Why Pedestrianizing Jackson Park Roads Won’t Cause Carmaggedon
The Chicago Tribune recently reported that the Obama Foundation has proposed pedestrianizing stretches of the highway-like roads that run through Jackson Park, the future home of Barack Obama’s presidential library, to create a museum campus. The tone of the article, and quotes from some community members, suggest that this change would cause strangle transportation on the Southeast Side.
However, it’s actually a commonsense plan that would greatly improve the safety and utility of the green space, while returning the park to its roots as a place for relaxed recreation, rather than high-speed motoring.
The library would be located between Stony Island and Cornell, 60th and 63rd Street, currently home to a running track, football field, and baseball diamonds. The foundation has floated the idea of pedestrianizing Cornell, a generally six-lane road that serves as a major barrier between the east and west sides of the park, between 60th and 67th.
There’s also a proposal to pedestrianize Marquette Drive between Cornell and Lake Shore Drive, which would unify the two segments of the Jackson Park Golf Course, which are currently separated by four-lane Marquette. This would facilitate plans to upgrade the little-used facility into a tournament-grade course.
The way the Tribune article is written implies that opening these streets for car-free walking and biking would cause major hardships for drivers. The article refers to the change as “closing a major thoroughfare that connects Lake Shore Drive motorists to the South Side and a key route to Indiana and Michigan” and calls it “a critical connector” for local residents.
“It is my belief that [pedestrianizing the streets] will virtually cul-de-sac the Southeast Side of Chicago … and stunt the growth,” said the Reverend Byron Brazier, pastor of nearby Apostolic Church of God. This car-centric statement from Brazier isn’t surprising, since his father Bishop Arthur Brazier led a successful campaign to tear down a mile of Green Line elevated tracks between Cottage Grove and Stony Island, which ran by his church. This reduced transit access for Woodlawn residents.
As outlined by the Trib argument against pedestrianizing the streets is that drivers currently like to exit LSD at 57th, by the Museum of Science and Industry, and take Cornell south until it merges with Stony Island. From there they proceed on Stony to neighborhoods to the south, or to the Chicago Skyway.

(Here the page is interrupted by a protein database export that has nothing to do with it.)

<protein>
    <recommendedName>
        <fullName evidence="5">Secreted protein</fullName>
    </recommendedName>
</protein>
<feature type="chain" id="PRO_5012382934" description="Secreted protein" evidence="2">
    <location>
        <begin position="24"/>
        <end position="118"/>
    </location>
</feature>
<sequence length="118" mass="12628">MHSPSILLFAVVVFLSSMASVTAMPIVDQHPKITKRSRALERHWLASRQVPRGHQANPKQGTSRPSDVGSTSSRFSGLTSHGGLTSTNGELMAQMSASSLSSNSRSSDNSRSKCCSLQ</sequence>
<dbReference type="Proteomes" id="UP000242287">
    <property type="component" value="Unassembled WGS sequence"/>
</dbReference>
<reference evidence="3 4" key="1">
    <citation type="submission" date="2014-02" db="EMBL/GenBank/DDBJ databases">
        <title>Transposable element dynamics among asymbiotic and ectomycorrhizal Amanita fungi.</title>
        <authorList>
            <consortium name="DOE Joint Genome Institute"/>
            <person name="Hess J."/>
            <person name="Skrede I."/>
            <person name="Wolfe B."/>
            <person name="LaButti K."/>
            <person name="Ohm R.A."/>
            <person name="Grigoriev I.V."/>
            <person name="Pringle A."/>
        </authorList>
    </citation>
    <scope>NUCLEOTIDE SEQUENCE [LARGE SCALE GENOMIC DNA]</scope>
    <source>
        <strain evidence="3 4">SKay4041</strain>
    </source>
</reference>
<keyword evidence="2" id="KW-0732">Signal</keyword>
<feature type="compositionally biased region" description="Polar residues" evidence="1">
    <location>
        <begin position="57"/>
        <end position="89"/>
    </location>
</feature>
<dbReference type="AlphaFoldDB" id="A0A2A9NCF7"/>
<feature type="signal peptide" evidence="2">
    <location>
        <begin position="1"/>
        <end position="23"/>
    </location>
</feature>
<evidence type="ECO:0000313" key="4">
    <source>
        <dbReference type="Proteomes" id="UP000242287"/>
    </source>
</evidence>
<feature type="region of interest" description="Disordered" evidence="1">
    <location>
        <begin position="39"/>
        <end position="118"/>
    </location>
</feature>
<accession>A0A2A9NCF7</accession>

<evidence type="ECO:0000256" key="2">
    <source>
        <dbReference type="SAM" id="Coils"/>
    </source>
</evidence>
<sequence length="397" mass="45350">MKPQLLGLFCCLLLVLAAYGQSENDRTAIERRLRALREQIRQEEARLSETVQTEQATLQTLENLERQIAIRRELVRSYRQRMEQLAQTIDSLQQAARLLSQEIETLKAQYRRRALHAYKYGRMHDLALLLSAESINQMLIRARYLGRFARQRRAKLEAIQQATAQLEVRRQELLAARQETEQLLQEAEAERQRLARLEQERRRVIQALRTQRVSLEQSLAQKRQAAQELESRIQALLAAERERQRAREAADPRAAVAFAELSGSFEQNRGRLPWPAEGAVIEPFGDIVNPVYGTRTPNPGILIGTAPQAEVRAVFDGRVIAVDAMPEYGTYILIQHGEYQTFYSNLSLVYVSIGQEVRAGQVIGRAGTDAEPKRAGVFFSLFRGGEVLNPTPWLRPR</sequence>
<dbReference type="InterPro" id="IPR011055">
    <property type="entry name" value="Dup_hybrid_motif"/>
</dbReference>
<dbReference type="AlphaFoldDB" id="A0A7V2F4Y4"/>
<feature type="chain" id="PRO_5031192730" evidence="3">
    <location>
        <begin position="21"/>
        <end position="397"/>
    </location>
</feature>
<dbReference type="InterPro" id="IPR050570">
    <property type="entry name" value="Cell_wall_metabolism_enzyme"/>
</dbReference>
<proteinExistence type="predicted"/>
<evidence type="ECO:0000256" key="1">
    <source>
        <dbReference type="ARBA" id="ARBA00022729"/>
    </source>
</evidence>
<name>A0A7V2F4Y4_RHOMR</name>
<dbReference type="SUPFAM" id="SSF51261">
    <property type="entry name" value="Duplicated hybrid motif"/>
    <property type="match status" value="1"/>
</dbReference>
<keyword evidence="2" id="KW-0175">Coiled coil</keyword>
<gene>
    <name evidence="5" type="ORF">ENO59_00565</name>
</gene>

But while drivers are currently using Jackson Park as a high-speed shortcut, that doesn’t mean that they have to do this, or should. According to 2014 Illinois Department of Transportation traffic counts, the stretch of Cornell between 57th and 67th saw 19,300 average daily trips. But while most of that segment is six-lane, studies show that roads with one travel lane in each direction plus turn lanes can accommodate up to 20,000 vehicle trips a day without undue congestion, which is why CDOT’s standards allow for “road diets” on streets with below-20,000 ADT.
Moreover, the four-lane stretch of Marquette between the Drive and Cornell saw a mere 2,300 ADT. So both Cornell and Marquette currently have far too many lanes for the amount of traffic they carry, which encourages speeding. At the very least, road diets would be appropriate for these streets.
Moreover, there’s no reason drivers need to take Cornell in order to continue south of 67th on Stony Island. The logical alternative is to take Lake Shore drive to its southern terminus at Marquette and then proceed south to 67th, then west to Stony Island. Another alternative is to exit the drive at 57th and that that street to Stony.
As the Trib article notes, park designers Frederick Law Olmsted and Calvert Vaux originally envisioned the roads though the park as venues for pleasure cruises, not high-speed traffic conduits. Charles Birnbaum, president and chief executive of the Cultural Landscape Foundation, told the paper that “Slower-speed travel is what should happen.” He noted that the city could try pedestrianizing the streets on a temporary basis, as was successfully done in New York’s Central Park.
In a separate article, Tribune architecture critic Blair Kamin wrote favorably of the proposal, noting that “Cornell is essentially a highway — a gash of asphalt that slices the once-serene Frederick Law Olmsted-designed park into isolated swaths of green.”
Kamin sensibly noted that this doesn’t have to be an all or nothing proposal either. While speed humps are probably a non-starter for these streets, the speed limits could be lowered, and lane reductions would calm traffic, shorten pedestrian crossing distances, and allow for additional green space. “Chicago’s Department of Transportation already is using such strategies in the Loop and in the city’s neighborhoods — generally, with positive results.”
Completely pedestrianizing these streets would be ideal, in effect creating a second museum campus on the South Side. But if that turns out to be too politically difficult (and, of course, local residents should be given a full opportunity to weigh in on the proposal), lane reductions would be a good consolation prize. Either scenario would make Jackson Park safer and better, rather than creating creating a traffic nightmare or killing commerce.
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